The SNP’s incoming leader must “clear out the rot” within the party, Scottish Labour warned.
Scottish Labour deputy leader Jackie Baillie has urged Nicola Sturgeon’s successor to lead with “transparency and openness” amid controversy around the SNP’s membership numbers.
It comes as figures revealed by the SNP showed the party had lost 30,000 members in just over a year – a claim it had previously denied.
Earlier this month, the party confirmed it now has 72,186 members who were eligible to vote.
And as leadership candidates Humza Yousaf, Kate Forbes and Ash Regan wait to find out if they have been chosen by SNP members as the new leader, Ms Baillie accused the party of “secrecy and spin”.
Her comments come as Police Scotland probes the party’s finances, specifically how £600,000 of campaign funds had been spent.
She also called for questions to be answered into the two ferries which are now five years late, and the cost has nearly tripled to £300 million.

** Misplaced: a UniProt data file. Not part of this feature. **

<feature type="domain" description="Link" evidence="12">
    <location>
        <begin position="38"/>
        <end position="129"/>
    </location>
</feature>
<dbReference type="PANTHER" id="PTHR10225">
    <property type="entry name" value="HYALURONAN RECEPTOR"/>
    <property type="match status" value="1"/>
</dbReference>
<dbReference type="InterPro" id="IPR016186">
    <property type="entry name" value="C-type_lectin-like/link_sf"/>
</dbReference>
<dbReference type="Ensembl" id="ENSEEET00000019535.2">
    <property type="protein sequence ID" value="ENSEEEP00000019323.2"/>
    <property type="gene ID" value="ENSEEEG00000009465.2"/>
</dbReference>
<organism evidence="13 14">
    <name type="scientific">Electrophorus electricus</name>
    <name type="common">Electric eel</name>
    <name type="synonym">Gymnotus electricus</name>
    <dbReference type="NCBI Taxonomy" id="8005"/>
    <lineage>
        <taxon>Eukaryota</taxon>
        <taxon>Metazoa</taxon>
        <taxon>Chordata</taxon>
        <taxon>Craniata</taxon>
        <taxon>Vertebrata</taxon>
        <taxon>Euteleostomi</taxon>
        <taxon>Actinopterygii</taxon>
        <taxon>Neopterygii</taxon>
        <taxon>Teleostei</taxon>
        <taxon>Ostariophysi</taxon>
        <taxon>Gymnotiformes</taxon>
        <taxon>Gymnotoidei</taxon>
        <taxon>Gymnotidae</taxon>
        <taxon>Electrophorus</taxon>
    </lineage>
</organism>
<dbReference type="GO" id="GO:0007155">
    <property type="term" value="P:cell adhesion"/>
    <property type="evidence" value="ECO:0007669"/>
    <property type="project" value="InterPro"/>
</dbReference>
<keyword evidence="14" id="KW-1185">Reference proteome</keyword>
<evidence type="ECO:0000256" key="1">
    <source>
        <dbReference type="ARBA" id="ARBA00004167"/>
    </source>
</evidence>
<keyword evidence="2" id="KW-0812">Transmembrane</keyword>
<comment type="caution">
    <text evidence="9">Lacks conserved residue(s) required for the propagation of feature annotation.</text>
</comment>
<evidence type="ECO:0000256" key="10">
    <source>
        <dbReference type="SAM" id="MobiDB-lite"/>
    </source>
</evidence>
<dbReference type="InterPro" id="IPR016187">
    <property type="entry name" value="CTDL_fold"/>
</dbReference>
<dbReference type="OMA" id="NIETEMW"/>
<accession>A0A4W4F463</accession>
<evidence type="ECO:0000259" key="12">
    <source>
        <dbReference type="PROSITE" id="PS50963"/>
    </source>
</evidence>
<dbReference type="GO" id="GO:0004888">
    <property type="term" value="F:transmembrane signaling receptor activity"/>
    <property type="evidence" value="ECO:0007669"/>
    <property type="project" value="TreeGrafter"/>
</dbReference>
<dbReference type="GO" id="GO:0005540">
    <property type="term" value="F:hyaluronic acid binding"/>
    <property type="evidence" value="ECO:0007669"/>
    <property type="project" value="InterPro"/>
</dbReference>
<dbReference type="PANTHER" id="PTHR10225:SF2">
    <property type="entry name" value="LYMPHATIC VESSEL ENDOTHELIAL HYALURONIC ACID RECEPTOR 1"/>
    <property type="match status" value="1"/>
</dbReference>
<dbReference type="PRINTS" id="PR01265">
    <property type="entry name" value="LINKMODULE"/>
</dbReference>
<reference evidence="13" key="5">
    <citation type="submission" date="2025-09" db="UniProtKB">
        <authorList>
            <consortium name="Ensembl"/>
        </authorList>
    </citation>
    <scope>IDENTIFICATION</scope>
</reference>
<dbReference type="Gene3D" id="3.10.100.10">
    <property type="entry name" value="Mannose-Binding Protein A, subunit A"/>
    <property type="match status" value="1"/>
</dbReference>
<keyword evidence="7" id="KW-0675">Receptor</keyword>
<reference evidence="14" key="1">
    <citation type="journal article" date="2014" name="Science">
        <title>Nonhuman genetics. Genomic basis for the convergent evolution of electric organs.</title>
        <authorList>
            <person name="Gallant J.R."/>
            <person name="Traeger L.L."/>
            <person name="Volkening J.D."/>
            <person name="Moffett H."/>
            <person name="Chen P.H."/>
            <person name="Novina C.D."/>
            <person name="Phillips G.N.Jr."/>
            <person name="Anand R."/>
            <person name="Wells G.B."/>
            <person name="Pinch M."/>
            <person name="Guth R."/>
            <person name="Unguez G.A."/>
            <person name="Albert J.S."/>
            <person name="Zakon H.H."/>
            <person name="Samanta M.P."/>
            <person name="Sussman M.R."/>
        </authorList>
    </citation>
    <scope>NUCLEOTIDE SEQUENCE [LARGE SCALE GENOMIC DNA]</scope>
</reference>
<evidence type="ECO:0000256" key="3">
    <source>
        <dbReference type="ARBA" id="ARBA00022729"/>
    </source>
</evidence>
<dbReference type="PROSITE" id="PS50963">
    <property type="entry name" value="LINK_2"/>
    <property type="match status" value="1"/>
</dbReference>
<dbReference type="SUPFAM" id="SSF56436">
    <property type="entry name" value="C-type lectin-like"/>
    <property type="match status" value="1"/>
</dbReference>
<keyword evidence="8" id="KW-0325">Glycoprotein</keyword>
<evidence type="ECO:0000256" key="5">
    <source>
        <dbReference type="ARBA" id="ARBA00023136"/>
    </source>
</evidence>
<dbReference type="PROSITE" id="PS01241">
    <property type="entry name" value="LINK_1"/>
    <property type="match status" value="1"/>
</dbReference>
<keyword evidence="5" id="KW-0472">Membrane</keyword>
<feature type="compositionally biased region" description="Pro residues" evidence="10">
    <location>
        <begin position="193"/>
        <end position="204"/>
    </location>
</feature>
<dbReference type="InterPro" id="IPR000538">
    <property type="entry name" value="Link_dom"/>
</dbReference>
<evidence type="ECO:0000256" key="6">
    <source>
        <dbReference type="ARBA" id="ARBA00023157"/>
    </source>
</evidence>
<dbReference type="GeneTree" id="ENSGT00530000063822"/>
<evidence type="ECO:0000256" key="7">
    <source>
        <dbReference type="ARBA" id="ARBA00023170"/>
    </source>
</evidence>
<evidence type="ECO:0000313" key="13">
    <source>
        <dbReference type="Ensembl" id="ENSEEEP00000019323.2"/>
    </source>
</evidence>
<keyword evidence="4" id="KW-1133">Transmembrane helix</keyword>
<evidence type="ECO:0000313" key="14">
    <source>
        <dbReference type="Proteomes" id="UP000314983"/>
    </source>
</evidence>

Ms Baillie said: “The next SNP leader needs to clear out the rot festering in this party.
“After 16 years in government, the SNP have become arrogant and out of touch, with an increasingly loose relationship with the truth.
“Sunlight is the best disinfectant – we need real transparency and openness to end the culture of cover-up at the heart of the SNP.”
An SNP spokesperson said: “The new SNP leader will be focused on delivering the priorities of the people of Scotland, including tackling the Tory cost-of-living crisis, improving public services and strengthening the economy.
“The pro-Brexit, pro-cuts Labour Party has become little more than a pale imitation of the Tories under Keir Starmer. It’s completely out of touch with Scotland and has nothing to offer.
“With no change on offer at Westminster, it’s clear independence is the only way to escape Westminster control and deliver real change for a strong, fair and prosperous future.”
On Monday afternoon, the next SNP leader will be announced following a five-week campaign.
They will then be elected as first minister in Holyrood on Tuesday, subject to parliamentary approval and then sworn in at the Court of Session the following day.